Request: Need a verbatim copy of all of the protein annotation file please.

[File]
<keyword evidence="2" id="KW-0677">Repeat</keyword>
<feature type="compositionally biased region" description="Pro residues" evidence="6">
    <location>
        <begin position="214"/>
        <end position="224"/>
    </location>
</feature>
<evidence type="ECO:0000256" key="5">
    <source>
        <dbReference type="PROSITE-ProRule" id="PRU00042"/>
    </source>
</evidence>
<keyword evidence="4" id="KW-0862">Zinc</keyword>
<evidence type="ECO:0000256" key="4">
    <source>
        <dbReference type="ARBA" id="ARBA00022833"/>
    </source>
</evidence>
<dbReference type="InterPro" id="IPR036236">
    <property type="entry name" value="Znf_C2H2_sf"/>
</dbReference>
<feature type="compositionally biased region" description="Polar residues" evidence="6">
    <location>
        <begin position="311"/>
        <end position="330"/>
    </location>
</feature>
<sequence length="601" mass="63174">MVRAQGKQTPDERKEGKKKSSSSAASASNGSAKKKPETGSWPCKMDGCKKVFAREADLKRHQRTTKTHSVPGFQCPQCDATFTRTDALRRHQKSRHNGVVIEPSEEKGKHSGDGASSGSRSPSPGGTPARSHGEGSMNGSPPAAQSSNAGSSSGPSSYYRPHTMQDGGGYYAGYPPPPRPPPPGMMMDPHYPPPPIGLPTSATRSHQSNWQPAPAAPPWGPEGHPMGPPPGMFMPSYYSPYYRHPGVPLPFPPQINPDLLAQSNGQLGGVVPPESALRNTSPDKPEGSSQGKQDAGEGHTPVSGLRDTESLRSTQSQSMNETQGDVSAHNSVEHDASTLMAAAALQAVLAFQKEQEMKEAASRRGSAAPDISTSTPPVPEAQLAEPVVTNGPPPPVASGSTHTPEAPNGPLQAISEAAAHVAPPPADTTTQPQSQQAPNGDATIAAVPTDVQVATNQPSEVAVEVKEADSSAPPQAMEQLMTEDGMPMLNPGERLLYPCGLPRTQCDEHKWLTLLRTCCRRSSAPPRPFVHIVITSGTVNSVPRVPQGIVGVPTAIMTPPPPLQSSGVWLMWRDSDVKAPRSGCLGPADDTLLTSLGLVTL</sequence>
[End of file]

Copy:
<keyword evidence="2" id="KW-0677">Repeat</keyword>
<feature type="compositionally biased region" description="Pro residues" evidence="6">
    <location>
        <begin position="214"/>
        <end position="224"/>
    </location>
</feature>
<evidence type="ECO:0000256" key="5">
    <source>
        <dbReference type="PROSITE-ProRule" id="PRU00042"/>
    </source>
</evidence>
<keyword evidence="4" id="KW-0862">Zinc</keyword>
<evidence type="ECO:0000256" key="4">
    <source>
        <dbReference type="ARBA" id="ARBA00022833"/>
    </source>
</evidence>
<dbReference type="InterPro" id="IPR036236">
    <property type="entry name" value="Znf_C2H2_sf"/>
</dbReference>
<feature type="compositionally biased region" description="Polar residues" evidence="6">
    <location>
        <begin position="311"/>
        <end position="330"/>
    </location>
</feature>
<sequence length="601" mass="63174">MVRAQGKQTPDERKEGKKKSSSSAASASNGSAKKKPETGSWPCKMDGCKKVFAREADLKRHQRTTKTHSVPGFQCPQCDATFTRTDALRRHQKSRHNGVVIEPSEEKGKHSGDGASSGSRSPSPGGTPARSHGEGSMNGSPPAAQSSNAGSSSGPSSYYRPHTMQDGGGYYAGYPPPPRPPPPGMMMDPHYPPPPIGLPTSATRSHQSNWQPAPAAPPWGPEGHPMGPPPGMFMPSYYSPYYRHPGVPLPFPPQINPDLLAQSNGQLGGVVPPESALRNTSPDKPEGSSQGKQDAGEGHTPVSGLRDTESLRSTQSQSMNETQGDVSAHNSVEHDASTLMAAAALQAVLAFQKEQEMKEAASRRGSAAPDISTSTPPVPEAQLAEPVVTNGPPPPVASGSTHTPEAPNGPLQAISEAAAHVAPPPADTTTQPQSQQAPNGDATIAAVPTDVQVATNQPSEVAVEVKEADSSAPPQAMEQLMTEDGMPMLNPGERLLYPCGLPRTQCDEHKWLTLLRTCCRRSSAPPRPFVHIVITSGTVNSVPRVPQGIVGVPTAIMTPPPPLQSSGVWLMWRDSDVKAPRSGCLGPADDTLLTSLGLVTL</sequence>